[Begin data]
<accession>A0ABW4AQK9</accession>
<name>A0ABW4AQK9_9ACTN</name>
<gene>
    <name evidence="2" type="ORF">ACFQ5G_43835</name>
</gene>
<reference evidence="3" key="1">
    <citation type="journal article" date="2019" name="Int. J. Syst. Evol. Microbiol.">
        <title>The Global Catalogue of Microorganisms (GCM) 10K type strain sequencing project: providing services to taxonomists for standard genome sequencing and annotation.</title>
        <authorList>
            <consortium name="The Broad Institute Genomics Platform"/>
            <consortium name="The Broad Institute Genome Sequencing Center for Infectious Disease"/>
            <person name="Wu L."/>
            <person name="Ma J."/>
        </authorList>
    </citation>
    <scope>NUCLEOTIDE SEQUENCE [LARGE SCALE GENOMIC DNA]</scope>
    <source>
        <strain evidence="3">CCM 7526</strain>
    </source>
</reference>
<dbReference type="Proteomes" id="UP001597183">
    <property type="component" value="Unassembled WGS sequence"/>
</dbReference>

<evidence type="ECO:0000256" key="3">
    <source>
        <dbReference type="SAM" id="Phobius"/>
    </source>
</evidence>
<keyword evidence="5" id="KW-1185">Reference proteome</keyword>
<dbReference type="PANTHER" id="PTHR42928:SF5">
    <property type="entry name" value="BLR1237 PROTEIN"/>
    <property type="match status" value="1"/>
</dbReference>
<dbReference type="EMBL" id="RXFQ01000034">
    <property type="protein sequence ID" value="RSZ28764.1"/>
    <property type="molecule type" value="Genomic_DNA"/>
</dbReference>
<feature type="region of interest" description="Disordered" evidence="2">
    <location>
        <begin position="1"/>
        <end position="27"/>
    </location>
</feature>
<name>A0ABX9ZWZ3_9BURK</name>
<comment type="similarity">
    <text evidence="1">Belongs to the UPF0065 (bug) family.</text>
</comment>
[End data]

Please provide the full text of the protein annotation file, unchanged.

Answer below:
<accession>A0ABW4AQK9</accession>
<name>A0ABW4AQK9_9ACTN</name>
<gene>
    <name evidence="2" type="ORF">ACFQ5G_43835</name>
</gene>
<reference evidence="3" key="1">
    <citation type="journal article" date="2019" name="Int. J. Syst. Evol. Microbiol.">
        <title>The Global Catalogue of Microorganisms (GCM) 10K type strain sequencing project: providing services to taxonomists for standard genome sequencing and annotation.</title>
        <authorList>
            <consortium name="The Broad Institute Genomics Platform"/>
            <consortium name="The Broad Institute Genome Sequencing Center for Infectious Disease"/>
            <person name="Wu L."/>
            <person name="Ma J."/>
        </authorList>
    </citation>
    <scope>NUCLEOTIDE SEQUENCE [LARGE SCALE GENOMIC DNA]</scope>
    <source>
        <strain evidence="3">CCM 7526</strain>
    </source>
</reference>
<dbReference type="Proteomes" id="UP001597183">
    <property type="component" value="Unassembled WGS sequence"/>
</dbReference>

<evidence type="ECO:0000256" key="3">
    <source>
        <dbReference type="SAM" id="Phobius"/>
    </source>
</evidence>
<keyword evidence="5" id="KW-1185">Reference proteome</keyword>
<dbReference type="PANTHER" id="PTHR42928:SF5">
    <property type="entry name" value="BLR1237 PROTEIN"/>
    <property type="match status" value="1"/>
</dbReference>
<dbReference type="EMBL" id="RXFQ01000034">
    <property type="protein sequence ID" value="RSZ28764.1"/>
    <property type="molecule type" value="Genomic_DNA"/>
</dbReference>
<feature type="region of interest" description="Disordered" evidence="2">
    <location>
        <begin position="1"/>
        <end position="27"/>
    </location>
</feature>
<name>A0ABX9ZWZ3_9BURK</name>
<comment type="similarity">
    <text evidence="1">Belongs to the UPF0065 (bug) family.</text>
</comment>